Fiction > Montesquieu > Persian Letters
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Montesquieu (1689–1755).  Persian Letters.  1901.
 
Letter LXXX
The chief black Eunuch to Usbek, at Paris
 
YESTERDAY, some Armenians brought to the seraglio a young Circassian slave whom they wished to sell. I made her enter the secret apartments; I undressed her, I examined her with eyes of a judge; and the more I examined, the more beauties I found. A virginal shame seemed anxious to hide them from my view: I saw how much it cost her to obey: she blushed upon beholding herself naked, even before me, exempt, as I am, from the passions, which can alarm decency, and entirely delivered from the dominion of the sex—the servant of modesty in the freest actions, looking only with the chastest glance, and capable of inspiring nothing but innocence.  1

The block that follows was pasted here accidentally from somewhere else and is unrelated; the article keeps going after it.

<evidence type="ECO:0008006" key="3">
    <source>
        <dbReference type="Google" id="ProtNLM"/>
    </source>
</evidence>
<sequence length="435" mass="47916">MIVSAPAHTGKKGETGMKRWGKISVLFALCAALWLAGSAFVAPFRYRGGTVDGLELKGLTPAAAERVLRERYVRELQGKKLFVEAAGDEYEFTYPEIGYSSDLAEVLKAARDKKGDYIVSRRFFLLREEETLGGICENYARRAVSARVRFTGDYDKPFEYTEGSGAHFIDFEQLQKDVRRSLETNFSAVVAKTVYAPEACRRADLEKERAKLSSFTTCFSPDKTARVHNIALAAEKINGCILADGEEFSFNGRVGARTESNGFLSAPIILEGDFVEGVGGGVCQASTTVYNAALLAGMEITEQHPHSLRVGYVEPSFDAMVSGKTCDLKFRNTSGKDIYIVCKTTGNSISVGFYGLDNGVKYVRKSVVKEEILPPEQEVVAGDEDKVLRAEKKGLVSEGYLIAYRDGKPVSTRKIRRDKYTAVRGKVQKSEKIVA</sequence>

From the moment I judged her worthy of you, I cast down my eyes, and threw over her a scarlet cloak; I placed a ring of gold upon her finger, I prostrated myself at her feet, I adored her as the queen of your heart. I paid the Armenians, and hid her from every eye. Happy Usbek! you possess more beauties than all the palaces of the east enclose. What a pleasure to find on your return whatever Persia has that is most ravishing, and to see in your seraglio all the graces reborn as fast as time and possession work their destruction!

  THE SERAGLIO AT FATME, the 1st of the first moon of Rebiab, 1715.
  2
 
 
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